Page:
Soon, astrophysicists will receive a physics lesson from an unlikely source: Hollywood.
The movie-making business has, unintentionally, helped make something more: a scientific discovery. One that you can experience first-hand in the film "Interstellar," coming out in US theaters everywhere on Friday, Nov. 7.
In the film, a crew of explorers travel through a wormhole to reach distant worlds orbiting other stars. Along the way, they cross paths with a monstrous, spinning black hole.
More impressive than the beauty of the black hole, is that this stunning rendition is the most scientifically accurate image of a spinning black hole ever created.
"Neither wormholes nor black holes have been depicted in any Hollywood movie in the way that they actually would appear," Kip Thorne said in a promotional video from Warner Bros UK.
"This is the first time the depiction began with Einstein's general relativity equations," Thorne said.
Thorne is an American theoretical physicist who has written academic books on general relativity, collaborated with Carl Sagan and Stephen Hawking, and is one of the world's leading experts on all things gravitational.
He is also the executive producer and scientific consultant for the film. It took Thorne's intellect, 30 special effects experts, thousands of computers, and a year of hard work to produce the black hole audiences see in the film.
You'd think that a black hole — which traps everything, including light — would be invisible. But That's not true.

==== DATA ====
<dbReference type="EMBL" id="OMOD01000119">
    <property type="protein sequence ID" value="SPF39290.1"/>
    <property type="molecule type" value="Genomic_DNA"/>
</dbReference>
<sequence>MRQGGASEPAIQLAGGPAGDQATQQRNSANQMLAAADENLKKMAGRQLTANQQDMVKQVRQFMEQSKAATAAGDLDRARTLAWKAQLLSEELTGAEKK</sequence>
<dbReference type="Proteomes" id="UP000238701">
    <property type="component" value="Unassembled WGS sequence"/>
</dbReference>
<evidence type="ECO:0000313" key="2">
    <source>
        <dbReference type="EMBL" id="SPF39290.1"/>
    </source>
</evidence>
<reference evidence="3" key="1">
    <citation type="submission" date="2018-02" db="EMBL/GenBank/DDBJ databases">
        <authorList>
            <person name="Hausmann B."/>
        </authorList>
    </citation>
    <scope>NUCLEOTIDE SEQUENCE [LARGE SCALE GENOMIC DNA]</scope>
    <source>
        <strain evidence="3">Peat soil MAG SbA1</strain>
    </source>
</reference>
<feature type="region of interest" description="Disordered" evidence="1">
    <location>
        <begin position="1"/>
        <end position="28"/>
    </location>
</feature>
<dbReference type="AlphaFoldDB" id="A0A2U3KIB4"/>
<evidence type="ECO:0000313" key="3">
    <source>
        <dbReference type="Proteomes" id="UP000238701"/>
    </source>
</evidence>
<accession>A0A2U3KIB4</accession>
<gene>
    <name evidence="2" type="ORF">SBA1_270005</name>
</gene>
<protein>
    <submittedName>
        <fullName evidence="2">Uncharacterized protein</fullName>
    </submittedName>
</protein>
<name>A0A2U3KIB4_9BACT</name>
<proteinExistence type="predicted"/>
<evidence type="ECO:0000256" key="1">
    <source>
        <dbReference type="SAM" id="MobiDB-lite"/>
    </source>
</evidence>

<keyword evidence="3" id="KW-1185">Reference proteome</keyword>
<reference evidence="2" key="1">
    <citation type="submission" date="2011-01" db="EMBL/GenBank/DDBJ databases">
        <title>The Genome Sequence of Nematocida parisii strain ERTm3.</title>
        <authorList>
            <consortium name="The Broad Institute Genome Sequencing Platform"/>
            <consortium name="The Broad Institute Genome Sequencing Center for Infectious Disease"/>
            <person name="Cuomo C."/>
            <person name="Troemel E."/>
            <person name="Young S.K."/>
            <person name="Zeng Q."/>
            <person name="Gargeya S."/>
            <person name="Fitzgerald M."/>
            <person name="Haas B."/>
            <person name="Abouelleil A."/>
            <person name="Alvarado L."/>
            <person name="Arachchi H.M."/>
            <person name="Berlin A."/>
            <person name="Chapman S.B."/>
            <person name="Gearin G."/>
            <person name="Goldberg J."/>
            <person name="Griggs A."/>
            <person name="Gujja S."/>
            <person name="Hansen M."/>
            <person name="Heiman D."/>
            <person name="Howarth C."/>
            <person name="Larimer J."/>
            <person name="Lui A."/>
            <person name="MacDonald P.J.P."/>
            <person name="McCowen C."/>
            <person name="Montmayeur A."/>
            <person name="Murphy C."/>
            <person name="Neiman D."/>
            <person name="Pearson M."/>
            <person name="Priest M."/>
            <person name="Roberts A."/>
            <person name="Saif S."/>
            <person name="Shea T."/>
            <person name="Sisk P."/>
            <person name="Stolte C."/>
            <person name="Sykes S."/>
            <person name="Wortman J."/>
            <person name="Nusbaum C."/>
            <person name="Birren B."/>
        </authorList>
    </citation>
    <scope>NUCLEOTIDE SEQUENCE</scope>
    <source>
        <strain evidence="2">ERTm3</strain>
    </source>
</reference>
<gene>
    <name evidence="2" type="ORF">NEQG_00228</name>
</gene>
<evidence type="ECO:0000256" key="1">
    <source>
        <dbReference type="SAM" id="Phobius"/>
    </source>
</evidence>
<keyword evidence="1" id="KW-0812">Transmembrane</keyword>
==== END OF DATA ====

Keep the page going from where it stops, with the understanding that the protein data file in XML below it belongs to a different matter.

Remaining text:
If you could look at a black hole at different angles, you would see a strange warping motion of the background starlight. This is because black holes warp the space around them, so what you're seeing is an altered version of the real thing — similar to how you see a distorted image of an object when it's immersed in water. See an animation of this warping below:
Physicists know from Einstein's general theory of relativity that a spinning black hole — like the one in the film — warps space differently than a stationary black hole. This process is called frame dragging.
Based on what we understand about frame dragging, Thorne and the special effects team thought that the image they would get out of their computations would be a bright band of light, or disc, around the equator of the spherical-shaped of the black hole. In fact, the wobbling of such a disc led to the first observations of frame dragging in the 90s.
What they saw, however, was something completely different and far more beautiful: Breath-taking circular halos of light across the top and bottom of the black hole, shown below.
At first, the team thought there was a bug in their system, but Throne soon realized it wasn't a glitch, but a direct result of the calculations. This unexpected light halo offers scientists new insights into how light behaves around a spinning black hole. It was a triumph for both Thorne as a scientist and director Christopher Nolan.
When Nolan first called upon Thorne's expertise for the film, he anticipated that the special effects team would have to tweak the scientifically-accurate image to make it more aesthetically appealing and understandable to audiences.
However, the shocking, gorgeous results that came from Thorne's physics equations was more than Nolan or Thorne could have hoped for and what audiences will see in the film.
"What we found was ...we could get some very understandable, tactile imagery from those equations," Nolan said in the video. "[The equations] were constantly surprising and it spoke to the maxim that truth can be stranger than fiction."
Thorne is planning on writing up the team's efforts in two scientific papers: one for the astrophysics community and one for the computer science community.
Check out the full video "Interstellar — Building a black hole" from Warner Bros. UK:
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